The third part of your negotiating village is your mentors. These are the people whom you seek out to review your deals and help you to understand what went well, what didn’t, and how to improve the next time. Your mentors are not always your superiors. They should be people whom you respect, who can help guide you through your journey. Your mentors are the ones who will help you develop over time. They’re your truthsayers. They’re going to tell you what you need to hear, not what you want to hear. Regardless of their specific message, they should be all about helping you to be the best version of yourself at the negotiating table.

Build your village. In that village, have your stakeholders, your negotiating team, and your mentors. If you have a complete village, you’ll never be alone at the negotiating table — even if you’re by yourself.

We Can Help You Build Your Village at the Negotiating Table.

Has thinking that you’re alone at the negotiating table — that you’re beholden to no one else but yourself or that no one else matters in the negotiation — made you susceptible to creating bad deals? We can help! Drawing on 45 years of real-world negotiating experience, we’ll assist you with getting better deals, saving time, and creating value for all involved — not to mention preserving and even strengthening relationships. Let us partner you with one of our advisers, ensuring that you’ve got the broadest view of your deal.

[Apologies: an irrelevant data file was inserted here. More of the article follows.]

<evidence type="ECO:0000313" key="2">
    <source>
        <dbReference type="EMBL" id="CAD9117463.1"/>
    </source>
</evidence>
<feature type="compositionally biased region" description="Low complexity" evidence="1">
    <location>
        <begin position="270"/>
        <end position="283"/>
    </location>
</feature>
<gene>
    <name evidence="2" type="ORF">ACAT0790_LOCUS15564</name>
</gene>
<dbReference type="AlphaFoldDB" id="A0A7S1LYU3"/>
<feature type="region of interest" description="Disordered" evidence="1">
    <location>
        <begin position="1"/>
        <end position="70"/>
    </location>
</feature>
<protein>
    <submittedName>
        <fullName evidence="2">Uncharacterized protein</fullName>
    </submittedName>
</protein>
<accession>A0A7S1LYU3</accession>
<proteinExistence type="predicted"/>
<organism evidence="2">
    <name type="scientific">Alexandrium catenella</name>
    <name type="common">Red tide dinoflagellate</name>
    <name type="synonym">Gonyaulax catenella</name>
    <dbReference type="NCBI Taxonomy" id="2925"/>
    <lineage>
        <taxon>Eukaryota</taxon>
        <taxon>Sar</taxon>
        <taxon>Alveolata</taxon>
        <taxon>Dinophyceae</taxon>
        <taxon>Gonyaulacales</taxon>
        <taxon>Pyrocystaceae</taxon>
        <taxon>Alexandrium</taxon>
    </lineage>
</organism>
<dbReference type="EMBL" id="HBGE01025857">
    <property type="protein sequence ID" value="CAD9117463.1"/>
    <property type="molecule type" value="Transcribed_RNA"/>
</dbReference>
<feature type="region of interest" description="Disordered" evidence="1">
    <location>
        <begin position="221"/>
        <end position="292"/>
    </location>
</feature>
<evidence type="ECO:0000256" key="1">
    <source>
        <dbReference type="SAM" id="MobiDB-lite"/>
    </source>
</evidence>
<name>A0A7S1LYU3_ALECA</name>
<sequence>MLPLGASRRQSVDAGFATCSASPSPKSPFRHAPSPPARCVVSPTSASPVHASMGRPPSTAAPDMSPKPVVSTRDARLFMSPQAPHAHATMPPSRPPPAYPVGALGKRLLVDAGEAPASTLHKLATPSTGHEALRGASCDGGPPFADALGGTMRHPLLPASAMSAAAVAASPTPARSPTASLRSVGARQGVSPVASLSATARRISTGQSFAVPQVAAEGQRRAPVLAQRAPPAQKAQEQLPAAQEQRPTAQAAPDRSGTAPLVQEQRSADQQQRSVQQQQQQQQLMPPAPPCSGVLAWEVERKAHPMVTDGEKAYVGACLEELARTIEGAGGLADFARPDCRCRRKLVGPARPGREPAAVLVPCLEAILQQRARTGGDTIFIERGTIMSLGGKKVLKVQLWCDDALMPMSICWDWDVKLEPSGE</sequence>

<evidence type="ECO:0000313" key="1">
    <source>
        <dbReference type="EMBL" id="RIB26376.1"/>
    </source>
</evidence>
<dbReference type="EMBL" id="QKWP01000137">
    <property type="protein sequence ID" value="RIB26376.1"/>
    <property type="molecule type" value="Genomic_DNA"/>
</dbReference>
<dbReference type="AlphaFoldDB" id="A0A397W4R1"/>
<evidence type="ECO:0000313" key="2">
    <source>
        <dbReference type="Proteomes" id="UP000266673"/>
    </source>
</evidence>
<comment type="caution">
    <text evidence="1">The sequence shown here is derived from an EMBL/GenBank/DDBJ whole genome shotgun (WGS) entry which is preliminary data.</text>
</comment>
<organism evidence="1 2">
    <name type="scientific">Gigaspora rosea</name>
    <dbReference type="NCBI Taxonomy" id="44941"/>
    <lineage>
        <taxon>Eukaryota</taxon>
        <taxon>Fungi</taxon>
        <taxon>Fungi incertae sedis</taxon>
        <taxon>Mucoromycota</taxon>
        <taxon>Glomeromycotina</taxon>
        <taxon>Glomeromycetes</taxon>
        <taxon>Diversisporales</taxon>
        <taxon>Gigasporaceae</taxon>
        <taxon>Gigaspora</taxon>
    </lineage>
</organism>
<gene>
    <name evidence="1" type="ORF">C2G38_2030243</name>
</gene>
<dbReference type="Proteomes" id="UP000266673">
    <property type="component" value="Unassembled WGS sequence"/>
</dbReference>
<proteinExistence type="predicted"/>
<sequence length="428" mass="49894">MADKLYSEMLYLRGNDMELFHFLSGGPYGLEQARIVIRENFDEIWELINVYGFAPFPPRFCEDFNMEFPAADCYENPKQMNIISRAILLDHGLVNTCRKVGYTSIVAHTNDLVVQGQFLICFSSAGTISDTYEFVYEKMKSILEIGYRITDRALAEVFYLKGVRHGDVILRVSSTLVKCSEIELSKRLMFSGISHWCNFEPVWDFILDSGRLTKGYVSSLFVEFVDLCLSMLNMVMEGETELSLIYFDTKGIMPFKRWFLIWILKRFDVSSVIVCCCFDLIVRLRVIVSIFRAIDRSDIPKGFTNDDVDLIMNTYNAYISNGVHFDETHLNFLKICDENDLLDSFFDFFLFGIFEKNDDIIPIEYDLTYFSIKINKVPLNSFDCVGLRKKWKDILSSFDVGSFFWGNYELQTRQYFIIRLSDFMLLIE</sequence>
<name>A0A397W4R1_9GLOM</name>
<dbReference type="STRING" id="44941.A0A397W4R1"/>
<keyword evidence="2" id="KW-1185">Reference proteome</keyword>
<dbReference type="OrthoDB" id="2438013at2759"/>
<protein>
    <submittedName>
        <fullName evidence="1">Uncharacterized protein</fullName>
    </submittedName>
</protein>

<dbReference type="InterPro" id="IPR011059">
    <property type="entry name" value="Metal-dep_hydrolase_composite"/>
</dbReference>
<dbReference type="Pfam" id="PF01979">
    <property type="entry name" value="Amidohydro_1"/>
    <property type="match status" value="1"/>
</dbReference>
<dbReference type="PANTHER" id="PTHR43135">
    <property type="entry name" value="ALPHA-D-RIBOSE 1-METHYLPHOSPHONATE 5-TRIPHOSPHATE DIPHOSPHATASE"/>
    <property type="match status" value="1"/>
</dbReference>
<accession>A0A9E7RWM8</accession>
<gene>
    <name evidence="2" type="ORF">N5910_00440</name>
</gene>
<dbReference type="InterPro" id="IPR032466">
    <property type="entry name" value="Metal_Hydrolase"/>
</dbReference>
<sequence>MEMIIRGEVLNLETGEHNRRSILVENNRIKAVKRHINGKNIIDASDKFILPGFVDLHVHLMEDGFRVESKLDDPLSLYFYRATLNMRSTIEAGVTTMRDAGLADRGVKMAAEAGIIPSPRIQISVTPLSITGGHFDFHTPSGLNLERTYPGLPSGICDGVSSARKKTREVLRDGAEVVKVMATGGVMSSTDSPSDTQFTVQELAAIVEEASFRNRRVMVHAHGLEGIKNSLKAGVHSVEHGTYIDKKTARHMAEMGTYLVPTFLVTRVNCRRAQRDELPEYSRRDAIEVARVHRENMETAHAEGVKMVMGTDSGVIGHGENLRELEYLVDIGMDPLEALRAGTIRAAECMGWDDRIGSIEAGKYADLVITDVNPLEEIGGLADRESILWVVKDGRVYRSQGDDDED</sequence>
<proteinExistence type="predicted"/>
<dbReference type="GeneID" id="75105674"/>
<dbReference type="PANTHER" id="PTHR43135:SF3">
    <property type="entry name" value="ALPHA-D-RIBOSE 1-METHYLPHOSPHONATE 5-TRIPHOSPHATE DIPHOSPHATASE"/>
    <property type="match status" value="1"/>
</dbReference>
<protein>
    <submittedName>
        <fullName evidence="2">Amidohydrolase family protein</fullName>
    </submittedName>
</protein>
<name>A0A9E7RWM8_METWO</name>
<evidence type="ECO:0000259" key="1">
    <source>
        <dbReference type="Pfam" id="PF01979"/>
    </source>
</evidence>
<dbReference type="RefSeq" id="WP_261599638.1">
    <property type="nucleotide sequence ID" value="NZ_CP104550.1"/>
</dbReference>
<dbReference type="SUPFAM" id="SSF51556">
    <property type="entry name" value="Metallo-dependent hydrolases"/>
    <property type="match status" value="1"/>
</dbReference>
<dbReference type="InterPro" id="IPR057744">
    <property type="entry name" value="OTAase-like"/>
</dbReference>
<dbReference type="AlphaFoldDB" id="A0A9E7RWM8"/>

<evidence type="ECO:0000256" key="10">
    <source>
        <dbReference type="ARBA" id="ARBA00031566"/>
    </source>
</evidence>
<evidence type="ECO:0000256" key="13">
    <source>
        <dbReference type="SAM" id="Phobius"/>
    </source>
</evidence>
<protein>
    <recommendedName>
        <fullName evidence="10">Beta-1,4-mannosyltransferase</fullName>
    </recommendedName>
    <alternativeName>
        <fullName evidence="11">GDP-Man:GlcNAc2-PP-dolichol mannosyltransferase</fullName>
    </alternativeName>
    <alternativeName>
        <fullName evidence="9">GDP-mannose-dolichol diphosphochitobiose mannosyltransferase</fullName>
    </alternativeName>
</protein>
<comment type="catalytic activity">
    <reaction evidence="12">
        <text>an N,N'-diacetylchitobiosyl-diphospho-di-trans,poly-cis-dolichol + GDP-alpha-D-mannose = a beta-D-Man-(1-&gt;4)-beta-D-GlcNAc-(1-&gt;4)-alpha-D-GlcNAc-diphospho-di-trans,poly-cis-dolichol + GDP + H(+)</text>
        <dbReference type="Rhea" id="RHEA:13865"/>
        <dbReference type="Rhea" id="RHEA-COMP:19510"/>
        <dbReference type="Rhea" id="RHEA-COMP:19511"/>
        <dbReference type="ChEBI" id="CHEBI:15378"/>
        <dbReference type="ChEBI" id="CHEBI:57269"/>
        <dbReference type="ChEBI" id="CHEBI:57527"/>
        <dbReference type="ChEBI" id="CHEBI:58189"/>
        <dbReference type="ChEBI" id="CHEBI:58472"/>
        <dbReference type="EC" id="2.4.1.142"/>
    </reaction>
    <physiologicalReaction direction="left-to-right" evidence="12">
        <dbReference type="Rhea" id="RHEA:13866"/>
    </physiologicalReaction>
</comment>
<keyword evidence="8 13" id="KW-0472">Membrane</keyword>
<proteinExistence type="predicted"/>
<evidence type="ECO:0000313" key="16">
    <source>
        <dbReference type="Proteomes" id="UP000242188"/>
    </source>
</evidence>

Talk to one of our experts today.


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About the author:

Brian Buck
Sure, we could whip up a snappy bio about Brian’s experience as an entrepreneur, business owner, and Fortune 500 executive. While we’re at it, we could go on for an afternoon about his 20 years in marketing and advertising, developing brilliant consumer-engagement strategies for the likes of Google, Amazon, Samsung, Virgin Mobile, Microsoft, and Sony. But knowing Brian, he’d rather we not. Instead, he’d likely ask us to focus on something else — namely, other people ...

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Latest Blog:

You’ve Been Lied To

Sorry, but it’s true — you’ve been lied to and, apparently, you’re not alone. In our annual Buyer/Seller Survey we asked, “How often do you feel the other party lies to influence the perception of power?” 81% of respondents replied that the other side lies more often than not. Wow! That’s a lot of people who believe they’re being lied to. Here’s the kicker: We also asked, “How often do you lie to influence the perception of power?” 85% replied rarely or never! Who’s lying here? Apparently everyone is. Suffice it to say, ethics are frequently lacking at the negotiating table. The first step to dealing with such deception is to recognize it.